Each Birthday Bag includes all the items needed for a birthday party: cake mix, frosting, candles, balloons, streamers, plates and napkins, etc. We also include some small age-specific toys for three different age groups.

We want to be thorough (yes, there are spreadsheets involved in this project), so we also create little packets of the needed vegetable oil for the cake mix (yay, food saver gadget!).

We make the oil bags by sealing 3 sides and then filling it with the correct amount of oil.
We bought the pump topper and discovered 3 pumps equals 1/3 cup.  That was a happy day.

Once the oil is in the bag, we seal it up and write in the quantity.
We aim to be full service.  

We have also worked out an arrangement with a local grocery store for the eggs (yay big chains with big hearts!). We pre-buy the eggs and then include a receipt and a homemade "coupon." The party giver simply takes both to the store to redeem them for a "free" 6-pack of non-organic eggs (we have recently had to specify the non-organic part; signs of the times).

Ok, the cat's out of the bag.  It's Safeway.  They are awesome!

Our group of 6 bag assemblers -- sometimes more with houseguests and such -- gets together one evening per month. We rotate who hosts. The host is responsible for contacting the food bank to find out how many bags they need, doing the shopping, and providing a group dinner. We typically put the bags together first and then enjoy a fun, laugh-filled, gratitude-infused dinner together -- always especially mindful that night how fortunate we are to be gathered around a table of food.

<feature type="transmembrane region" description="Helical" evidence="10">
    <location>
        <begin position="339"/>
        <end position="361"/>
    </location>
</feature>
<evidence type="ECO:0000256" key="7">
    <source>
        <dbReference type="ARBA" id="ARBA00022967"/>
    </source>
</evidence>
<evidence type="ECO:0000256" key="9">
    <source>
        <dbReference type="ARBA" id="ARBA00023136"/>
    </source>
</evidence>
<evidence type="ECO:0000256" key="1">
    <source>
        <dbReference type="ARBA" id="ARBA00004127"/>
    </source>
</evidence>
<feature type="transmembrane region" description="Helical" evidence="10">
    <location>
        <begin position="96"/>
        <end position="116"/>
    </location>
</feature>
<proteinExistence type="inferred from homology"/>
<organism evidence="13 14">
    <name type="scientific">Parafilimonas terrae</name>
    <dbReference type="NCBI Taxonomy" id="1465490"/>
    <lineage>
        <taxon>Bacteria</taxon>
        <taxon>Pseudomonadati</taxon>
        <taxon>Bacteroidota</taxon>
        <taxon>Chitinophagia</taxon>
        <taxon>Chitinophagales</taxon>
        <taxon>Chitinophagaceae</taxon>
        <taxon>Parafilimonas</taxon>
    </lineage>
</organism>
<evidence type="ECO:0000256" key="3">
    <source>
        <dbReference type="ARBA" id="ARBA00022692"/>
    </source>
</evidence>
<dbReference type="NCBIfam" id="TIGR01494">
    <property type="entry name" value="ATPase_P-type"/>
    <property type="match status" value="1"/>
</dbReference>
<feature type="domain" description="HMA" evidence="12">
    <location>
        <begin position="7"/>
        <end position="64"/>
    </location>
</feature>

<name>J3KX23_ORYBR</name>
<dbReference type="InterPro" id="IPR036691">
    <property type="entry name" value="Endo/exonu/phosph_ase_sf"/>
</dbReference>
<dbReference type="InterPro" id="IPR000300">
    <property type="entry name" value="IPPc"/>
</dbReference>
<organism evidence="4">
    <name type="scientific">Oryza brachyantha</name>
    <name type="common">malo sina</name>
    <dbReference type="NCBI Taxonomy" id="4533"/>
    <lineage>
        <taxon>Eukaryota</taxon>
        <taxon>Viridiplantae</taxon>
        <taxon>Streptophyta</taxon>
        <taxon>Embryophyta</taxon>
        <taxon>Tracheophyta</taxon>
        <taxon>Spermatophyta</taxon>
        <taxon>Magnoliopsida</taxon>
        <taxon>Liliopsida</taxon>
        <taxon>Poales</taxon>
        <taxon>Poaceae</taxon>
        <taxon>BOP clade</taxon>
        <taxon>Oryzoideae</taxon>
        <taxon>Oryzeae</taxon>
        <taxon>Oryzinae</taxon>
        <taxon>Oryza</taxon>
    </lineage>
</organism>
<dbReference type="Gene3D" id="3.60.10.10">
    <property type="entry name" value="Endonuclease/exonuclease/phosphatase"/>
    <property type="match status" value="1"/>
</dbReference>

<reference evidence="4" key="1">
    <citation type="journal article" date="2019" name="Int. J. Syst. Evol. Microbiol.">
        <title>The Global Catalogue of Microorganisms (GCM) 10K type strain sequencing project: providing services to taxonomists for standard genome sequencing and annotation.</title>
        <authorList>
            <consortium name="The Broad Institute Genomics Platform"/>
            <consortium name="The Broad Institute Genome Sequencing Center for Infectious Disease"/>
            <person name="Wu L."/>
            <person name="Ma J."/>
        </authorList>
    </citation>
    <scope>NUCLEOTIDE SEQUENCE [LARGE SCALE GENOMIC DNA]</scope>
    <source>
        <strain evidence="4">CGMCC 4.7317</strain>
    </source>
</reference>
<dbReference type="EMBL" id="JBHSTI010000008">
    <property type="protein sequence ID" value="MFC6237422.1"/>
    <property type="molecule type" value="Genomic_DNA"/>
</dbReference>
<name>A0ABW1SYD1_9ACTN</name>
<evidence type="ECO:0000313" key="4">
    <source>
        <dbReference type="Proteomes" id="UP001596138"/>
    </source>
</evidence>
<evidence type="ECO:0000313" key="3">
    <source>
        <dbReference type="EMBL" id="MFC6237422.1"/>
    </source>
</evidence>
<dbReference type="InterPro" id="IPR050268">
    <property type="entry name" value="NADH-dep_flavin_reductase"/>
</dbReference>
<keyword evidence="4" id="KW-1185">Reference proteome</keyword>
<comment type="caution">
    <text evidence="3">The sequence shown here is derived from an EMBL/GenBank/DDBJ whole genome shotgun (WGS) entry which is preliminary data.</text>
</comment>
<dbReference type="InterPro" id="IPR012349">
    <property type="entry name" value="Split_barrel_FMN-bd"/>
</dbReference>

Over the years, we have settled into our own tasks. Rob and Jerry make the oil packets. Cathy and Pam assemble the gallon Ziploc baggies of candles, plates, napkins, balloons, streamers, and banners. Another Rob and I write the ages on the bag tags, staple the egg coupons to the bags, and fill the bags with the goodies. Then one of us with an available SUV delivers the bags to the food bank the next day. We've gotten pretty efficient at it and these days the whole process usually takes less than an hour.

Assembling plates, napkins, and streamers for the Ziploc Bag o' Fun

Lots of counting!  

The Ingredients

Each gift bag (purchased at Dollar Tree for, you guessed it, just $1!) is filled with the following:

  • 1 box of cake mix (we like Pillsbury cake -- often but not always yellow)
  • 1 can of frosting (Funfetti is our favorite because it's...FUN! and FETTI!)
  • 10 plates in a fun color (blue, red, purple, yellow, green)
  • 10 napkins in a fun color
  • 1 streamer roll in a fun color
  • 10 balloons (we've learned Dollar Tree balloons contain a lot of icky brown and black ones so we buy elsewhere)
  • 1 Happy Birthday banner
  • 5, 12, or 18 candles depending on the bag